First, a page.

Who are the blasphemers? Not we who preach freedom and progress for all men; but those who try to bind the world with chains of dogma, and to burden it, in God's name, with all the foul superstitions of its ignorant past.



THE BIRTH OF CHRIST.

(December, 1880.)

"The time draws near, the birth of Christ," as Tennyson sings in "In Memoriam," and the pious followers of the Nazarene will celebrate it with wonted orgies of pleasure. The Incarnation will be pondered to the accompaniment of roast beef, and the Atonement will play lambently around the solid richness of plum-pudding. And thus will be illustrated the biological truth that the stomach is the basis of everything, including religion.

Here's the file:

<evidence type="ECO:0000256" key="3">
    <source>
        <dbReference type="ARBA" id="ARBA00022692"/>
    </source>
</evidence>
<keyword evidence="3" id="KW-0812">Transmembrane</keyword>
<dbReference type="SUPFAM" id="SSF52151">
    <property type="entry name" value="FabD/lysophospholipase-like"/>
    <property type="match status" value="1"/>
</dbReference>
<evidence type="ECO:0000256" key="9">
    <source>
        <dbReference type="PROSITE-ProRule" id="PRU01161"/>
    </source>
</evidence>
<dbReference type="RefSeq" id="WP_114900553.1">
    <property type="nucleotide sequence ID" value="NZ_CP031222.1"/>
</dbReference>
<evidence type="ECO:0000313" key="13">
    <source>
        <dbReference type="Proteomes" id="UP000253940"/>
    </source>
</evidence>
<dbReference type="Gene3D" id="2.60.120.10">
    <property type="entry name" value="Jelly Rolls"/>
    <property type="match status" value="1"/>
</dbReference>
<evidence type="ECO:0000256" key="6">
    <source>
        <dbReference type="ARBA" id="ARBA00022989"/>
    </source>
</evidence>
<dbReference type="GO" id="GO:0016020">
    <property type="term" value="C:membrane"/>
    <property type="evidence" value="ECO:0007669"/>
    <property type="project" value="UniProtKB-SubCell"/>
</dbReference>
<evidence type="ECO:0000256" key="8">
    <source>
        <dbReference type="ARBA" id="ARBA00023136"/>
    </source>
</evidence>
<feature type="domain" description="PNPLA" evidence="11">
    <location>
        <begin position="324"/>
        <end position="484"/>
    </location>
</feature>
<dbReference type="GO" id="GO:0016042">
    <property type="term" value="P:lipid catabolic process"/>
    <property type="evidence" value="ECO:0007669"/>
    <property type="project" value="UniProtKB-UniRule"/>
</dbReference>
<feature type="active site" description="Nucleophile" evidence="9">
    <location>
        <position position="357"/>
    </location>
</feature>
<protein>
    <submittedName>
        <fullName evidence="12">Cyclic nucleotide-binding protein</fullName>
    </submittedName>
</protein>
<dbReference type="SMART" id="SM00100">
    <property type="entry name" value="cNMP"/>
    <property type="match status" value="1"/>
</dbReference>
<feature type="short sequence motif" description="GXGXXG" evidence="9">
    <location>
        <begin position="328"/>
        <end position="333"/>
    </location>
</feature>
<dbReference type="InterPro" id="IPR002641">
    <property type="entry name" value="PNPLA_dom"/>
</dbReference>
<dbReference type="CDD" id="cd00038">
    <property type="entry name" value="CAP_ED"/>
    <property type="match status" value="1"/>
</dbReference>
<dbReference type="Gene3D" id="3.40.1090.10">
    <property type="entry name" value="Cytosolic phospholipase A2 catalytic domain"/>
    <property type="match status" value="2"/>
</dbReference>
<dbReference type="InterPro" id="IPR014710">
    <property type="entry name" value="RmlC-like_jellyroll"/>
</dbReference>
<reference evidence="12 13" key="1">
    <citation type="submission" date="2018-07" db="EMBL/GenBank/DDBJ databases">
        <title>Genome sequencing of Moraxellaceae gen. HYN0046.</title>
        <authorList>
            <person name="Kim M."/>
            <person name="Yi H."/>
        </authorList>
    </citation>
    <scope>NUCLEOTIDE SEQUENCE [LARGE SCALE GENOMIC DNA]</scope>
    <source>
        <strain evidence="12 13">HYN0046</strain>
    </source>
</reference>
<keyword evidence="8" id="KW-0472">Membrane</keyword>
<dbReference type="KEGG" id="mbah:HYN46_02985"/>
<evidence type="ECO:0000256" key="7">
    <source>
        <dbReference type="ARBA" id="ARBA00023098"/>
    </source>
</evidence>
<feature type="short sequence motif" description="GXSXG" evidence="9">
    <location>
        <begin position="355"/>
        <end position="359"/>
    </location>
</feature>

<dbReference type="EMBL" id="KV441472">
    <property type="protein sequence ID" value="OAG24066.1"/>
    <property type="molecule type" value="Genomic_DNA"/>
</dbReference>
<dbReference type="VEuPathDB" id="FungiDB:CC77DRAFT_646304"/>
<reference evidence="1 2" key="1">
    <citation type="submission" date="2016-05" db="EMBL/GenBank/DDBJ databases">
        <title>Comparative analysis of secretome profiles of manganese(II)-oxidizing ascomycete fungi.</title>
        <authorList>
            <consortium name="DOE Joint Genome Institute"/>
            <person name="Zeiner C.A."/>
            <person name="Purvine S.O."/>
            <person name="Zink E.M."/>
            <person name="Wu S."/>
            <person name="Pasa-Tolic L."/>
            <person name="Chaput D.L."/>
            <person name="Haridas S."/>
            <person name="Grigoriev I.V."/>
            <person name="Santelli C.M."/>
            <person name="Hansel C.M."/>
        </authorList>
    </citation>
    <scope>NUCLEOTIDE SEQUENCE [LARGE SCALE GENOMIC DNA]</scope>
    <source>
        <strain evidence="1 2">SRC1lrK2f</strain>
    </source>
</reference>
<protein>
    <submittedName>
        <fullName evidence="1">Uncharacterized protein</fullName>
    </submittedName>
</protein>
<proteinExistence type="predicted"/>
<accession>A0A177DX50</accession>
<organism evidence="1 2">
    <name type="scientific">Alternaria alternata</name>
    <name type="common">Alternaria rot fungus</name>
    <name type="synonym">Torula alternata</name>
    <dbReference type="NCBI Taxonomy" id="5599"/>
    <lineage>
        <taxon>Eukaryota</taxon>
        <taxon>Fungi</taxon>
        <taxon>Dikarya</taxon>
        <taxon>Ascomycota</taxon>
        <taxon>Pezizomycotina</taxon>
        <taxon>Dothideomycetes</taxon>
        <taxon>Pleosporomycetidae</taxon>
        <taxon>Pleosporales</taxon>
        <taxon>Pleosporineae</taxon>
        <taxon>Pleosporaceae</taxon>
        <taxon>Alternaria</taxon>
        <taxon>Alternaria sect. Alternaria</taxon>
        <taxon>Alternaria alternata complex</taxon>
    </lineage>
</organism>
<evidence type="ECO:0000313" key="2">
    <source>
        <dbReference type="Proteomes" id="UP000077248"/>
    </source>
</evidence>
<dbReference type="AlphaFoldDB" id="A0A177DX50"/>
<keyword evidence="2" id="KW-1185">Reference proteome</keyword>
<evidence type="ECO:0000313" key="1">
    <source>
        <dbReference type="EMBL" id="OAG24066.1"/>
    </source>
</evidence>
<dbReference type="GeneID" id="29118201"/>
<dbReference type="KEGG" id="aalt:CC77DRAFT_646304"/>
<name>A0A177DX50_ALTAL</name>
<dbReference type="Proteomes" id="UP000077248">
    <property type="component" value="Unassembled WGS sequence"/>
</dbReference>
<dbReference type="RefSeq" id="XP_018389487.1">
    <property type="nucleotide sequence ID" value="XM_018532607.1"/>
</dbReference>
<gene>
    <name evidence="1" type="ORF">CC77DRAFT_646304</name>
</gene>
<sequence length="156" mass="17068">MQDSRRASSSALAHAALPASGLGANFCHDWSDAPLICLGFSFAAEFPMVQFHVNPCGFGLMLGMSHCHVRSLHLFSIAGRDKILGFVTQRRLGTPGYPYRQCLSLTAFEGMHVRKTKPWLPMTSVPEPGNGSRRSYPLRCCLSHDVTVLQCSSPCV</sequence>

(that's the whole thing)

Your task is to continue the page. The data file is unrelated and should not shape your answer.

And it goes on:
But while Christians comport themselves thus in presence of the subtlest mysteries of faith, the Sceptic cannot be without his peculiar reflections. He, of course, knows that the festal observance of this season is far more ancient than Christianity; but he naturally wonders how people, who imagine it to be a unique feature of their sublimely spiritual creed, remain contented with its extremely sensual character. They profess to believe that the fate of the whole human race was decided by the advent of the Man of Sorrows; yet they commemorate that event by an unhealthy consumption of the meat which perisheth, and a wild indulgence in the frivolous pleasures of that carnal mind which is at enmity with God. Astonished at such conduct, the Sceptic muses on the inconsistency of mankind. He may also once more consider the circumstances of the birth of Christ and its relation to the history of the modern world.